Settled into a friendly neighborhood on Banks Street, Zito’s Plating and Polishing Works is in the business of transformation.
For 75 years, Zito’s has been transforming tarnished and damaged family heirlooms into gleaming family treasures. They also restore and repair lighting and plate a variety of items to please.
Henry McCloskey, Zito’s owner is the second generation of this small family business started by his grandfather, Charles Zito. Henry now works with a staff of six, which includes his son Corey.
“We just finished up one of our biggest jobs ever,” says Corey. “We rebuilt 30 light fixtures at Gallier Hall.”
“It was a total rebuild from screws to sockets, the whole nine yards,” adds Henry quickly. “We’re full service and we take pride in our work.”
Zito’s doesn’t take any short cuts. Whether it’s antique or modern, indoor or outdoor, commercial or residential the team always pays attention to the details.
“The quick and easy way isn’t how we conduct our services,” says Corey.
Zito's specialty plating includes antique and modern finishes and all plating is done in their shop. They’ll even prepare your old rusted cast iron skillet for the perfect curing. Additionally, they’re known for their lighting repairs from the lamp on your bed stand to the chandelier in the hall.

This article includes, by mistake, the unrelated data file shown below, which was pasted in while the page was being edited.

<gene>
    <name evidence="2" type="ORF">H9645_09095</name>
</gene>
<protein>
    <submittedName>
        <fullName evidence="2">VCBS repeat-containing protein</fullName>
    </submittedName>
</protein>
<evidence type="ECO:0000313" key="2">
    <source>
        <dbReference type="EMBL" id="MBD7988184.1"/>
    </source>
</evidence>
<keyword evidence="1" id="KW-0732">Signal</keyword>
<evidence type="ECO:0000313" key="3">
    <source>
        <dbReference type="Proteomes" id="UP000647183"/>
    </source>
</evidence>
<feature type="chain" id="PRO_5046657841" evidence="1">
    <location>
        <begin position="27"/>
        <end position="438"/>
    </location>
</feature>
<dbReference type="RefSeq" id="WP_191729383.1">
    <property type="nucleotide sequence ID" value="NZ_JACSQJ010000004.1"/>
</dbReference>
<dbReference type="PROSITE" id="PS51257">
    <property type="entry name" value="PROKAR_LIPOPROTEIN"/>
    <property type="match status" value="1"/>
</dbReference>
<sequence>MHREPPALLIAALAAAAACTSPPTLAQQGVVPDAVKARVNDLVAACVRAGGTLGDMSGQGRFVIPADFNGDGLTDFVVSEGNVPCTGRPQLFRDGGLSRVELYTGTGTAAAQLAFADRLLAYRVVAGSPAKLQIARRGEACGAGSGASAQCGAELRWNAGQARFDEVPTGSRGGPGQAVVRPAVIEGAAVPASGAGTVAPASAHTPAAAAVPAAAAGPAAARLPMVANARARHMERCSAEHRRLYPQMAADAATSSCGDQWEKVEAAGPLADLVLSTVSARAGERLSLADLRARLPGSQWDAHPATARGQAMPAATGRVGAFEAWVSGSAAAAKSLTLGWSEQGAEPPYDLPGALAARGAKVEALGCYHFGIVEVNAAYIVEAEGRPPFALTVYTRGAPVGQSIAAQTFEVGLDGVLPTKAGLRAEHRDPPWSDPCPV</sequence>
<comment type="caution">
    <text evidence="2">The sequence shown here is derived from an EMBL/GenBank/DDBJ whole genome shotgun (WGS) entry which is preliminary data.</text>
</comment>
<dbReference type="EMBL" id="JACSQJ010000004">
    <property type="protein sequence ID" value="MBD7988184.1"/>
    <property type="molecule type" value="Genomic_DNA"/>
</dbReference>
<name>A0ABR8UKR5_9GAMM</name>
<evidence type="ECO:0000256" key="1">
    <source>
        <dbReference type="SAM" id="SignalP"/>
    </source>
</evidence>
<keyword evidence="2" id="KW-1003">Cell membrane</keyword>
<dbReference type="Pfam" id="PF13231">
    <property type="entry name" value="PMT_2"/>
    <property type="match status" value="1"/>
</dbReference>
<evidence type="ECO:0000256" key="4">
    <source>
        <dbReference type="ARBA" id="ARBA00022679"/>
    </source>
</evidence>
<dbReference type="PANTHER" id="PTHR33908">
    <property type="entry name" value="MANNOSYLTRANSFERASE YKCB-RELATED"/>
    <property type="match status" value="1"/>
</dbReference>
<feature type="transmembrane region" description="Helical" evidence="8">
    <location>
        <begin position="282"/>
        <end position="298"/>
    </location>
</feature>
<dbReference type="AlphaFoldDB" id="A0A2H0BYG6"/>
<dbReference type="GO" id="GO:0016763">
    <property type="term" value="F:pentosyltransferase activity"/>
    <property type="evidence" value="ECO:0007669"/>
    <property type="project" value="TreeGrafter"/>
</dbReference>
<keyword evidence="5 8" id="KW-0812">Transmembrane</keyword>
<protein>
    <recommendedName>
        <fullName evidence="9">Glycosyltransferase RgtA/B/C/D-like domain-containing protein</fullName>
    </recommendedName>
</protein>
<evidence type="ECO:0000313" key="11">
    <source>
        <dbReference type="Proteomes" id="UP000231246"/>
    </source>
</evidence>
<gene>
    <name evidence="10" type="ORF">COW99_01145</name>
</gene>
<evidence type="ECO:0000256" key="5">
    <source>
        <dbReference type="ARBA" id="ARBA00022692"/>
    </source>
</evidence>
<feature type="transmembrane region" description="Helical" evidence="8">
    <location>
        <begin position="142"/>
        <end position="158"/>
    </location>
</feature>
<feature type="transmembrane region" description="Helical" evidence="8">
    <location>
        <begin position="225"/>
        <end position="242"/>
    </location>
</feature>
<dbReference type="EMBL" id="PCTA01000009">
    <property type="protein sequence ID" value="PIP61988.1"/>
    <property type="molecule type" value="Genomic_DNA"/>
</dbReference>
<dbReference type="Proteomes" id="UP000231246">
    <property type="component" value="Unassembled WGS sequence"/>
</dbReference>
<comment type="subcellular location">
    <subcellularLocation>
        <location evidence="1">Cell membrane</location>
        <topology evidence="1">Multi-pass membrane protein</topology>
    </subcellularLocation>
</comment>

“Our business has changed through the generations, we are doing much more lighting now,” says Corey. “I think it’s because people today buy cheaper things that aren’t worth restoring. You just buy it and throw it away and buy another. And silver is on the decline. I mean when have you gone somewhere for dinner and they break out the silver service set.”
At the age of 14, Henry began helping out his grandfather and 12 years ago Corey began learning the trade from his father.
“I have very big shoes to fill and I guess I’m filling my grandfather’s shoes too. I enjoy every single day and I’m very proud to work here,” Corey says.
A stout lab named Daddy came to visit Zito’s one day and then decided to stay. He’s now the store’s official greeting committee. During the time I was in the store one morning, a neighbor silently came in and attached a leash to the dog. Then the pair headed out the door.
“That’s a friend,” says Corey. “Around here everyone comes and goes. We’re like the neighborhood coffee shop.”
The atmosphere is clearly relaxed, laid back and full of joy but one thing is abundantly clear, this family takes their family business very seriously.
“When we do a restoration we do all of it from new screws to new nuts,” Corey says. “We not interested in getting it done quickly we want to give perfection.”